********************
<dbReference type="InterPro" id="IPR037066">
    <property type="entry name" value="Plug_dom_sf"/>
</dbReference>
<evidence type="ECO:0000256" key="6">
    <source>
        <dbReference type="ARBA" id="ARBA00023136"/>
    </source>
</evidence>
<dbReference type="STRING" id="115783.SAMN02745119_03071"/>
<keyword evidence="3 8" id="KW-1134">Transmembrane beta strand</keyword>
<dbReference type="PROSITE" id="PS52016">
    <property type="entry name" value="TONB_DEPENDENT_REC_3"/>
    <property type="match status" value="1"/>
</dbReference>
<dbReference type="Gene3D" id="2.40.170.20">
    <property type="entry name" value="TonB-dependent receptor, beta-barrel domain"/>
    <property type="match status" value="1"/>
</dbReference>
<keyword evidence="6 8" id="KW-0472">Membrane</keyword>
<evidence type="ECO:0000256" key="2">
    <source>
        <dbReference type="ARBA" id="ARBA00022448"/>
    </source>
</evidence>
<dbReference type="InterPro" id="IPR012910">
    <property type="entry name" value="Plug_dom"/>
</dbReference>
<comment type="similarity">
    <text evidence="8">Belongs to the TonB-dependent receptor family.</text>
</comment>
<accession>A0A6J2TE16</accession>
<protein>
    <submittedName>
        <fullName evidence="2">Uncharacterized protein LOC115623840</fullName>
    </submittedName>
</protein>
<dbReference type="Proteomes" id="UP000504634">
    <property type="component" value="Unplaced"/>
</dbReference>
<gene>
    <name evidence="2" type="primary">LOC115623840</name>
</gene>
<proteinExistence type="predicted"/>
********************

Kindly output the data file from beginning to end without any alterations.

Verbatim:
<dbReference type="InterPro" id="IPR037066">
    <property type="entry name" value="Plug_dom_sf"/>
</dbReference>
<evidence type="ECO:0000256" key="6">
    <source>
        <dbReference type="ARBA" id="ARBA00023136"/>
    </source>
</evidence>
<dbReference type="STRING" id="115783.SAMN02745119_03071"/>
<keyword evidence="3 8" id="KW-1134">Transmembrane beta strand</keyword>
<dbReference type="PROSITE" id="PS52016">
    <property type="entry name" value="TONB_DEPENDENT_REC_3"/>
    <property type="match status" value="1"/>
</dbReference>
<dbReference type="Gene3D" id="2.40.170.20">
    <property type="entry name" value="TonB-dependent receptor, beta-barrel domain"/>
    <property type="match status" value="1"/>
</dbReference>
<keyword evidence="6 8" id="KW-0472">Membrane</keyword>
<evidence type="ECO:0000256" key="2">
    <source>
        <dbReference type="ARBA" id="ARBA00022448"/>
    </source>
</evidence>
<dbReference type="InterPro" id="IPR012910">
    <property type="entry name" value="Plug_dom"/>
</dbReference>
<comment type="similarity">
    <text evidence="8">Belongs to the TonB-dependent receptor family.</text>
</comment>
<accession>A0A6J2TE16</accession>
<protein>
    <submittedName>
        <fullName evidence="2">Uncharacterized protein LOC115623840</fullName>
    </submittedName>
</protein>
<dbReference type="Proteomes" id="UP000504634">
    <property type="component" value="Unplaced"/>
</dbReference>
<gene>
    <name evidence="2" type="primary">LOC115623840</name>
</gene>
<proteinExistence type="predicted"/>